3.3.Confidentiality – Any manuscripts received for review must be treated as confidential documents. They must not be shown to or discussed with others except as authorised by the editor.

3.4.Standard and objectivity – Reviews should be conducted objectively. Personal criticism of the author is inappropriate. Referees should express their views clearly with supporting arguments.

3.5.Acknowledgement of Sources – Reviewers  should identify relevant published work that has not been cited by the authors. Any statement that an observation, derivation, or argument had been previously reported should be accompanied by the relevant citation. A reviewer should also call to the editor’s attention any substantial similarity or overlap between the manuscript under consideration and any other published paper of which they have personal knowledge.

3.6.Disclosure and Conflict of Interest

3.6.1.Unpublished materials disclosed in a submitted manuscript must not be used in a reviewer’s own research without the express written consent of the author. Privileged information or ideas obtained through peer review must be kept confidential and not used for personal advantage.

3.6.2. Reviewers should not consider manuscripts in which they have conflicts of interest resulting from competitive, collaborative, or other relationships or connections with any of the authors, companies, or institutions connected to the papers.

4. Duties of Authors

4.1.Reporting standards

4.1.1. Authors of reports of original research should present an accurate account of the work performed as well as an objective discussion of its significance. Underlying data should be represented accurately in the paper. A paper should contain sufficient detail and references to permit others to replicate the work. Fraudulent or knowingly inaccurate statements constitute unethical behaviour and are unacceptable.

4.1.2. Review and professional publication articles should also be accurate and objective, and editorial 'opinion’ works should be clearly identified as such.

4.2.Data Access and Retention – Authors may be asked to provide the raw data in connection with a paper for editorial review, and should be prepared to provide public access to such data (consistent with the ALPSP-STM Statement on Data and Databases), if practicable, and should in any event be prepared to retain such data for a reasonable time after publication.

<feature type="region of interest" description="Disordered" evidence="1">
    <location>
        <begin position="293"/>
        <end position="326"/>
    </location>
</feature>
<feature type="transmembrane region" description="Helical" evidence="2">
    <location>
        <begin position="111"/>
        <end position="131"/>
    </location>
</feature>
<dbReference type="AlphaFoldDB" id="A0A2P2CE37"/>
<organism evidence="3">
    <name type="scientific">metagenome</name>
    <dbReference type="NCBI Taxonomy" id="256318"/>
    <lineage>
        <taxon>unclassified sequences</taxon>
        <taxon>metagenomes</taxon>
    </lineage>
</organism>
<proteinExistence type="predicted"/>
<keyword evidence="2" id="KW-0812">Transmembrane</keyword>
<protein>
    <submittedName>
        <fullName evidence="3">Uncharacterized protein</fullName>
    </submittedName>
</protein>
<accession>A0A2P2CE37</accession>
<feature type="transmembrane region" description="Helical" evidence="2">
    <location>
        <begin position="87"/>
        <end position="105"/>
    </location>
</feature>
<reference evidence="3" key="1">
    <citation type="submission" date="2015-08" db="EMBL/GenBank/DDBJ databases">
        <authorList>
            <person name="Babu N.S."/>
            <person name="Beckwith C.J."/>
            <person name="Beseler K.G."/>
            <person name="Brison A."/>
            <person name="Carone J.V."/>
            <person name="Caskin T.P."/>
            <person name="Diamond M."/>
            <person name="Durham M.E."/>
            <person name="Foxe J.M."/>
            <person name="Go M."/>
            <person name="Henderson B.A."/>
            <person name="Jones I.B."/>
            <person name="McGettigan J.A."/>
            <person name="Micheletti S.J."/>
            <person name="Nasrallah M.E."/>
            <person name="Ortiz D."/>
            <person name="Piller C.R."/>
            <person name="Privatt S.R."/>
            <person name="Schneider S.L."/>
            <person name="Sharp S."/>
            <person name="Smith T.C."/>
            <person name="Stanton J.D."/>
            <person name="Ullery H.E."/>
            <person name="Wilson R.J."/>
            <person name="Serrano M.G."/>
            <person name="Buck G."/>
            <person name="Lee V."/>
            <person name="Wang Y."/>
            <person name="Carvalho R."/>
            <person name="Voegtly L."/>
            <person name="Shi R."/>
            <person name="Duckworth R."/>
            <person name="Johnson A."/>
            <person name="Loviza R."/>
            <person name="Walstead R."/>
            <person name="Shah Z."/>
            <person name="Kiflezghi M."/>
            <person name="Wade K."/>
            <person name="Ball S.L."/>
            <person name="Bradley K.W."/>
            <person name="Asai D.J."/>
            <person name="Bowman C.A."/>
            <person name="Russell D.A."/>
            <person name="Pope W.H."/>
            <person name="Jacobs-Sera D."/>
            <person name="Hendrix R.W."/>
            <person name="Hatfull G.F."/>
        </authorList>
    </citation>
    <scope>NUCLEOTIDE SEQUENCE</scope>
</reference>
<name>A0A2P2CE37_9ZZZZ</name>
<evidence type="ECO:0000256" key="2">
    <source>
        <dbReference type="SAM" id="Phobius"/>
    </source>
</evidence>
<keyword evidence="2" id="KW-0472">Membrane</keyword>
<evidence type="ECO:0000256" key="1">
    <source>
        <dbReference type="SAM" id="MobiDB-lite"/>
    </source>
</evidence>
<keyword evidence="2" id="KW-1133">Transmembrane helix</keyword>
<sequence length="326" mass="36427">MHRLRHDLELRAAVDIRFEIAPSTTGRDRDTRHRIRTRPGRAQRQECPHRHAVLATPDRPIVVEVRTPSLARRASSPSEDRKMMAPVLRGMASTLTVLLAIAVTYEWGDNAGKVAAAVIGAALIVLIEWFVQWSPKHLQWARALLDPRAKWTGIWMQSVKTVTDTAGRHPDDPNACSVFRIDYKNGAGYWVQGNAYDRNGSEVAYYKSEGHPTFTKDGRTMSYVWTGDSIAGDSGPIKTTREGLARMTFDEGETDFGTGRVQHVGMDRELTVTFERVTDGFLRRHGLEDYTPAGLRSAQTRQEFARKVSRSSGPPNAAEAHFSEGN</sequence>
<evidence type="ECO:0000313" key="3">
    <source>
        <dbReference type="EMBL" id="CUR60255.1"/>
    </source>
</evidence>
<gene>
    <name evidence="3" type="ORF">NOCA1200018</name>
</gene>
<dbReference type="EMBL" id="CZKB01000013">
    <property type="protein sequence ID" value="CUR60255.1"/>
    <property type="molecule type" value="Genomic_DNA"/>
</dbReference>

4.3.Originality and Plagiarism

4.3.1. The authors should ensure that they have written entirely original works, and if the authors have used the work and/or words of others, this has been appropriately cited or quoted.

4.3.2. Plagiarism takes many forms, from ‘passing off’ another’s paper as the author’s own paper, to copying or paraphrasing substantial parts of another’s paper (without attribution), to claiming results from research conducted by others. Plagiarism in all its forms constitutes unethical publishing behaviour and is unacceptable.

4.4.Multiple, Redundant or Concurrent Publication

4.4.1. An author should not in general publish manuscripts describing essentially the same research in more than one journal of primary publication. Submitting the same manuscript to more than one journal concurrently constitutes unethical publishing behaviour and is unacceptable.

4.4.2. In general, an author should not submit for consideration in another journal a previously published paper.

4.4.3. Publication of some kinds of articles (eg, clinical guidelines, translations) in more than one journal is sometimes justifiable, provided certain conditions are met. The authors and editors of the journals concerned must agree to the secondary publication, which must reflect the same data and interpretation of the primary document. The primary reference must be cited in the secondary publication. Further detail on acceptable forms of secondary publication can be found at

4.5.Acknowledgement of Sources – Proper acknowledgment of the work of others must always be given. Authors should cite publications that have been influential in determining the nature of the reported work. Information obtained privately, as in conversation, correspondence, or discussion with third parties, must not be used or reported without explicit, written permission from the source. Information obtained in the course of confidential services, such as refereeing manuscripts or grant applications, must not be used without the explicit written permission of the author of the work involved in these services.

4.6.Authorship of the Paper

4.6.1. Authorship should be limited to those who have made a significant contribution to the conception, design, execution, or interpretation of the reported study. All those who have made significant contributions should be listed as co-authors. Where there are others who have participated in certain substantive aspects of the research project, they should be acknowledged or listed as contributors.

4.6.2. The corresponding author should ensure that all appropriate co-authors and no inappropriate co-authors are included on the paper, and that all co-authors have seen and approved the final version of the paper and have agreed to its submission for publication.

4.7.Hazards and Human or Animal Subjects

4.7.1. If the work involves chemicals, procedures or equipment that have any unusual hazards inherent in their use, the author must clearly identify these in the manuscript.